Target bails out of Canada, to close 133 stores

REUTERS/Fred Thornhill
Target store in Lindsay, Ontario

Well, that didn’t go well, did it?  At Fortune John Kell writes, “Target said Thursday it will exit the Canada market, a recent expansion that has resulted in billions of losses and a move that will lead the retailer to book a massive $5.4 billion charge in the fourth quarter to reflect the loss from the investment. … The move, while likely to catch many on Wall Street off guard, has clear justification. Though sales for the first nine months of fiscal 2014 leapt 90% to $1.32 billion, the segment’s loss swelled to $627 million for earnings before interest and taxes. Losses for the business totaled $941 million in 2013, $369 million in 2012 and $122 million in 2011. With that business mired in the red, Target’s overall profitability was severely challenged.”

Colleague Phil Wahba says, “In 2011, Target bought the store leases of the now defunct Canadian discount chain, Zellers, for $1.8 billion from HBC, a move hailed at the time as brilliant, as it gave Target an immediate cross-country footprint and spared it the expense of building out its own stores. (Target now has 133 stores in Canada, versus nearly 1,800 in the U.S.) But the reality is that most Zellers stores were dumpy, poorly configured for Target’s big-box layout, and were in areas not frequented by the middle class customers Target covets. And inheriting many awful locations from a dying low-end retailer was at the heart of the damage to Target’s cheap-chic allure in Canada.”

At CBCNews John Bowman collects some Twitter reaction.

“Not since the War of 1812 have Canadians so successfully repelled an American invasion.”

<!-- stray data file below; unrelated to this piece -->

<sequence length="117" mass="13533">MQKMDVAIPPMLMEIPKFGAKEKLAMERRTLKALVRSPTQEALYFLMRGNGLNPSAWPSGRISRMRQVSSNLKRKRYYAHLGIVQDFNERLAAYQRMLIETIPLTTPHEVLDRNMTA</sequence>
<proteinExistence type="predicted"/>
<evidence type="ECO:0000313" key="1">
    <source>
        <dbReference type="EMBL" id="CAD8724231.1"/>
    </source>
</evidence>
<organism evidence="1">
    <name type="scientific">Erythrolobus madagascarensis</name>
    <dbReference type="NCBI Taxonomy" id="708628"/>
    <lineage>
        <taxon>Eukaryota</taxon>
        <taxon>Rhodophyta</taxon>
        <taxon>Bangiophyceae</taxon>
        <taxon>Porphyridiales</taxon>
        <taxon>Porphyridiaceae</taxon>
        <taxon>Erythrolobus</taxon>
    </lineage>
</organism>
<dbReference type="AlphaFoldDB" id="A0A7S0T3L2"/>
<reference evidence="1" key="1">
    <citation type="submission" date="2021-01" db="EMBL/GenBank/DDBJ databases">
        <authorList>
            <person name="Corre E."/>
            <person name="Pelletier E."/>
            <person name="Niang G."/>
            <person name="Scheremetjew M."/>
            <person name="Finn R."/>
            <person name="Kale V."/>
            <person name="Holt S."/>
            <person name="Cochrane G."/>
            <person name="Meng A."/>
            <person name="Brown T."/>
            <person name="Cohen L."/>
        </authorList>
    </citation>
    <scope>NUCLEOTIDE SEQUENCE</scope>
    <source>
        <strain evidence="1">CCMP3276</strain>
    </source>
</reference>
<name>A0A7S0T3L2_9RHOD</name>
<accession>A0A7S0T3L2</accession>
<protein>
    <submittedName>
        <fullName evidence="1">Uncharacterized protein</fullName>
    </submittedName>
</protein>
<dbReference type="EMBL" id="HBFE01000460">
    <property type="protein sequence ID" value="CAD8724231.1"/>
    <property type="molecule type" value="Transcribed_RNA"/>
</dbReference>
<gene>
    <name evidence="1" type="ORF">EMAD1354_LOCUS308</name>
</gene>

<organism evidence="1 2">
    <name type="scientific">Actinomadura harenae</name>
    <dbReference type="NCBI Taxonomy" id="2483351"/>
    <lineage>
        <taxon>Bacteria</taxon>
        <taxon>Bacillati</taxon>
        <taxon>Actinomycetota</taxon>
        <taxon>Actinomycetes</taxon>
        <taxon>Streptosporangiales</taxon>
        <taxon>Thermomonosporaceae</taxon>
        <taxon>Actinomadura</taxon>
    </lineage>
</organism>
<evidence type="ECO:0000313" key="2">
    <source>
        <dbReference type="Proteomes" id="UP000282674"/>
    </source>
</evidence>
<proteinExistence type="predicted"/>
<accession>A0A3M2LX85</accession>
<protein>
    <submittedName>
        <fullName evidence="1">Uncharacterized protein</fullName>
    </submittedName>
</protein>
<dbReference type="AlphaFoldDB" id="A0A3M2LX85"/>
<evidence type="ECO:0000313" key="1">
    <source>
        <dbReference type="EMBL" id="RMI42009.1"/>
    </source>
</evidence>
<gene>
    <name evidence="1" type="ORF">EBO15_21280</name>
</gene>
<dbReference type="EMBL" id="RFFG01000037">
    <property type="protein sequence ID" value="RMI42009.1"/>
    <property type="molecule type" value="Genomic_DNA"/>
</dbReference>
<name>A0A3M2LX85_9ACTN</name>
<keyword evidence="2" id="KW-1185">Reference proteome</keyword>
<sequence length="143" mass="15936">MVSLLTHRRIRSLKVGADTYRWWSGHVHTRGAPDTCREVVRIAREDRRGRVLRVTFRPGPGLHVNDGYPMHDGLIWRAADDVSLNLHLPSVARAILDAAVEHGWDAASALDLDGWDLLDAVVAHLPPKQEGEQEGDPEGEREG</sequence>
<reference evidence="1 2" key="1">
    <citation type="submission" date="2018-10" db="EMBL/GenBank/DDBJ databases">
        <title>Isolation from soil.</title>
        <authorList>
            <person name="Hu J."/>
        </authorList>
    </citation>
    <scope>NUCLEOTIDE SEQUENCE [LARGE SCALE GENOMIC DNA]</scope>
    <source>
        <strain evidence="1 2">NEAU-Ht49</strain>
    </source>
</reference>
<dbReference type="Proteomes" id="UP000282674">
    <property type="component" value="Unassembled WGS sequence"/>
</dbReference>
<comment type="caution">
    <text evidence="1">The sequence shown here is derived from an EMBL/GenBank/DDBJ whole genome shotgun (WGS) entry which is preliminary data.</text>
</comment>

“Pricier than Zellers, less selection and overall a huge disappointment.”

“That’s a shame. But did they expect Canadian consumers to not notice difference between Cdn & US stores?”

“Had they opened a full scale (US type) operation, it would have been a success.”

At Ashley Lutz says, “Target announced it is pulling out of Canada after losing more than $US2 billion. Meanwhile, electronics retailer Sony is closing all 14 of its Canadian stores. So what is going wrong in Canada? The struggling Canadian retail market is “a recipe for disaster” for companies like Target, Doug Stephens, founder of industry website Retail Prophet and author of ‘The Retail Revival: Re-Imagining Business for the New Age of Consumerism,’ told Business Insider. … Target Canada was plagued by empty shelves and poor customer service. The retailer also built stores in less-than-ideal areas, and consumers didn’t feel compelled to make the trip. ‘Target busied itself making excuses and creating ad campaigns to convince Canadians that things were getting ‘better each day,’ when in fact they really weren’t improving nearly fast enough,’ Stephens said.”

For the Strib, Kavita Kumar says, “Target said it received preliminary approval this morning for its application for protection under the Companies’ Creditors Arrangement Act with the Ontario Superior Court of Justice in Toronto. As part of that process, the court also gave approval for Target to make voluntary cash contributions of $59 million into an employee trust to give its 17,600 employees in Canada at least 16 weeks of compensation.”